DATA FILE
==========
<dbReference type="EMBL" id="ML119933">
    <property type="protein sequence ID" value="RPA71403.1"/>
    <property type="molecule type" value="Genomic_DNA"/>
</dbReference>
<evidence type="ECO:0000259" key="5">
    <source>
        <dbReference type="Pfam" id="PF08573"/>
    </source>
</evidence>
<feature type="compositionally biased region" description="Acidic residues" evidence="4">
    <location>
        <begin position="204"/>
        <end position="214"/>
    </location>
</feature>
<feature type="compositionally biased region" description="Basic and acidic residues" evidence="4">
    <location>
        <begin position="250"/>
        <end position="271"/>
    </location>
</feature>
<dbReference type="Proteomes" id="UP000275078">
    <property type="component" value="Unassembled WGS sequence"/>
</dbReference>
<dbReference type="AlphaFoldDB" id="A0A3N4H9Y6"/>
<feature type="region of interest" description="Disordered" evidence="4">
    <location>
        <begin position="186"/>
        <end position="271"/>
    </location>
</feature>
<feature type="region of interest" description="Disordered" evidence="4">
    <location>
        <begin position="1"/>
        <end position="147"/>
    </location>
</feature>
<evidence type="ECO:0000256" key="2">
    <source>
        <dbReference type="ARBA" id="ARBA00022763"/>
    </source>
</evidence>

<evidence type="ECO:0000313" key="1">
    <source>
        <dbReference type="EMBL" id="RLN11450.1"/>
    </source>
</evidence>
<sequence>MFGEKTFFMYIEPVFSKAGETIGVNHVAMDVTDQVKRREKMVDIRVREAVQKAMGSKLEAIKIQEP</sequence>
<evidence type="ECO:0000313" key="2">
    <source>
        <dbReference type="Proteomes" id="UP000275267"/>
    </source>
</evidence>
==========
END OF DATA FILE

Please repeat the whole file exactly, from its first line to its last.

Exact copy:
<dbReference type="EMBL" id="ML119933">
    <property type="protein sequence ID" value="RPA71403.1"/>
    <property type="molecule type" value="Genomic_DNA"/>
</dbReference>
<evidence type="ECO:0000259" key="5">
    <source>
        <dbReference type="Pfam" id="PF08573"/>
    </source>
</evidence>
<feature type="compositionally biased region" description="Acidic residues" evidence="4">
    <location>
        <begin position="204"/>
        <end position="214"/>
    </location>
</feature>
<feature type="compositionally biased region" description="Basic and acidic residues" evidence="4">
    <location>
        <begin position="250"/>
        <end position="271"/>
    </location>
</feature>
<dbReference type="Proteomes" id="UP000275078">
    <property type="component" value="Unassembled WGS sequence"/>
</dbReference>
<dbReference type="AlphaFoldDB" id="A0A3N4H9Y6"/>
<feature type="region of interest" description="Disordered" evidence="4">
    <location>
        <begin position="186"/>
        <end position="271"/>
    </location>
</feature>
<feature type="region of interest" description="Disordered" evidence="4">
    <location>
        <begin position="1"/>
        <end position="147"/>
    </location>
</feature>
<evidence type="ECO:0000256" key="2">
    <source>
        <dbReference type="ARBA" id="ARBA00022763"/>
    </source>
</evidence>

<evidence type="ECO:0000313" key="1">
    <source>
        <dbReference type="EMBL" id="RLN11450.1"/>
    </source>
</evidence>
<sequence>MFGEKTFFMYIEPVFSKAGETIGVNHVAMDVTDQVKRREKMVDIRVREAVQKAMGSKLEAIKIQEP</sequence>
<evidence type="ECO:0000313" key="2">
    <source>
        <dbReference type="Proteomes" id="UP000275267"/>
    </source>
</evidence>